Back in the mid-1980s, when I worked for a few years at the San Jose Mercury News as an editorial writer, my boss would sometimes remind us (channeling Murray Kempton): "An editorial writer is someone who comes down from the hills after the battle is over and shoots the wounded."
Similarly, authors of books about important events have the luxury of time and distance before they commit themselves to print. But Richard Baldwin and and Beatrice Weder di Mauro, much to their credit, decided to step into the arena of arguments about an appropriate response to the novel coronavirus while the disputes are ongoing by editing an e-book: Economics in the Time of COVID-19 (March 2020, free with registration from VoxEU.com). The very readable book was literally produces over a long weekend: it includes an "Introduction" and 14 short essays, many of them summarizing and drawing on longer work. Here, I'll draw up on some comments from the book as well as my own thoughts.
1) The hard question is how bad the novel coronavirus will get, and the short answer is that nobody really knows.
It is already clear that COVID-19 is worse than the SARS outbreak in 2002-3. Worldwide, that ended up being slightly more than 8,000 total cases and slightly less than 800 deaths. The Johns Hopkins School of Medicine maintains a continually updated page on confirmed cases of coronavirus around the world, as well as deaths and recoveries. As I write, it already has more than 120,000 cases and more than 4,000 deaths.
For some context, the Centers for Disease Control estimates each year the cases and deaths from flu in the US. In the last decade or so, 2011-12 was a low mark for flu-related deaths, with "only" 12,000. Conversely, 2014-15 and 2017-18 were especially bad flu seasons in the US, with 51,000 and 61,000 deaths respectively. The 2009 Avian flu (N1H1) ended up causing between between 151,700 and 575,400 people deaths worldwide (according to Centers for Disease Control estimates), most of them in the US and Mexico.
Predicting the path of an epidemic is difficult. Baldwin and Weder di Mauro offer a useful diagram, showing that in the early stages, a straight-line prediction will dramatically understate the harms, while in the middle stages, a straight-line prediction will dramatically overstate the harms. They offer a comment from Michael Leavitt, a former head of the US department of Health and Human Services: “Everything we do before a pandemic will seem alarmist. Everything we do after will seem inadequate.” The challenge is to predict the length and peak of the curve --which depends not only on the epidemiology of the disease but also on what public health steps are taken.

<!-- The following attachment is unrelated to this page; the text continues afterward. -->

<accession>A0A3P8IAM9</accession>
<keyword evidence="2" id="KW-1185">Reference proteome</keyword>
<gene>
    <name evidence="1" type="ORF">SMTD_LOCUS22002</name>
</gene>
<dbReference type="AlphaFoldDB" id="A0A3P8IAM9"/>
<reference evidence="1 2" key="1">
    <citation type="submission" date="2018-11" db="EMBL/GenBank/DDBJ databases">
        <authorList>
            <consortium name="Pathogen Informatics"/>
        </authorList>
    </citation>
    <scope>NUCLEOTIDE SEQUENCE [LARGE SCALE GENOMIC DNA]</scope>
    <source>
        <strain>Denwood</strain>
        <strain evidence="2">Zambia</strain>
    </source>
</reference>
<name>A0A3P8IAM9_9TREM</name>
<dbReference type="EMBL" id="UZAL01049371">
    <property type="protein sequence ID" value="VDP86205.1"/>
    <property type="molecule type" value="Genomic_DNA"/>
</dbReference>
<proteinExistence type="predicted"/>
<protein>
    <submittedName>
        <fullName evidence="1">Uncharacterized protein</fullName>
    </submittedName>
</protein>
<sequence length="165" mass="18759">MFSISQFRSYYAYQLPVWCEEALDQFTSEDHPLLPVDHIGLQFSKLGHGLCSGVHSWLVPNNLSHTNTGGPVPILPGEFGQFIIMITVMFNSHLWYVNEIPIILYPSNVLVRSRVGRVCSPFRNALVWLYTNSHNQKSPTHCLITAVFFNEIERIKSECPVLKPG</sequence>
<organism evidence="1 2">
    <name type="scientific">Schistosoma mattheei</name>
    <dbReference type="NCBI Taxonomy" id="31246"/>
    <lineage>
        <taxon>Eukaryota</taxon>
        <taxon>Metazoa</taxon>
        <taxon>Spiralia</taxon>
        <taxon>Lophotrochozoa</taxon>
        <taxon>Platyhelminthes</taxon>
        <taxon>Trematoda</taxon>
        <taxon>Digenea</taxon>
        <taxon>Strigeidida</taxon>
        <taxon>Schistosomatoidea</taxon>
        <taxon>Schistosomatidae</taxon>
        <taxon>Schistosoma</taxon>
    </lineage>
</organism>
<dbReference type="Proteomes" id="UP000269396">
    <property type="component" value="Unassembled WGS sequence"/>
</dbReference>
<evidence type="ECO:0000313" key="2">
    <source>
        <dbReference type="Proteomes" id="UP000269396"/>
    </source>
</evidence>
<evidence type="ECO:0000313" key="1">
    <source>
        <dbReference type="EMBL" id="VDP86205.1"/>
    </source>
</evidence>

In addition, there is no guarantee that the coronavirus will ever disappear. AsBaldwin and Weder di Mauro note: "[T]he virus might become endemic – that is to say, a disease that reappears periodically – in which case COVID-19 could become one of humanity’s constant companions, like the seasonal flu and common cold."
2) What are some common estimates of potential economic losses from the coronavirus? In their chapter, Laurence Boone, David Haugh, Nigel Pain and Veronique Salins of the OECD estimate a base scenario and a downside scenario. In a first best-case scenario, the epidemic stays contained mostly in China with limited clusters elsewhere. ... In this best-case scenario, overall, the level of world GDP is reduced by up to 0.75% at the peak of the shock, with the full year impact on global GDP growth in 2020 being around half a percentage point. Most of this decline stems from the effects of the initial reduction in demand in China. Global trade is significantly affected, declining by 1.4% in the first half of 2020 and by 0.9% in the year as a whole. The impact on the rest of the world depends on the strength of cross-border linkages with China. ...
In the downside scenario, the outbreak of the virus in China is assumed to spread much more intensively than at present through the wider Asia-Pacific region and the major advanced economies in the northern hemisphere in 2020. ... Together, the countries affected in this scenario represent over 70% of global GDP ... Overall, the level of world GDP is reduced by up to 1.75% (relative to baseline) at the peak of the shock in the latter half of 2020, with the full year impact on global GDP growth in 2020 being close to 1.5%.
Warwick McKibbin and Roshen Fernando simulate seven economic scenarios--three where the disease stays mainly in China, three where a pandemic spreads worldwide, and one in which a mild pandemic recurs each year into the future. For a sense of the range, their low pandemic scenario (S04) estimated 15 million deaths globally, with 236,000 in the US. Their most aggressive pandemic scenario (S06) is based on 68 million deaths worldwide, more than 1 million of them in the US. In this scenario, US GDP falls 8.4 percent in 2020, and the world economy falls by a similar amount. To get a sense of what this scenario means, it is roughly equivalent to half the world's population being infected by the coronavirus, with a mortality rate of 2% for those infected.
3) How will the coronavirus affect the world trading system? Weber di Mauro writes: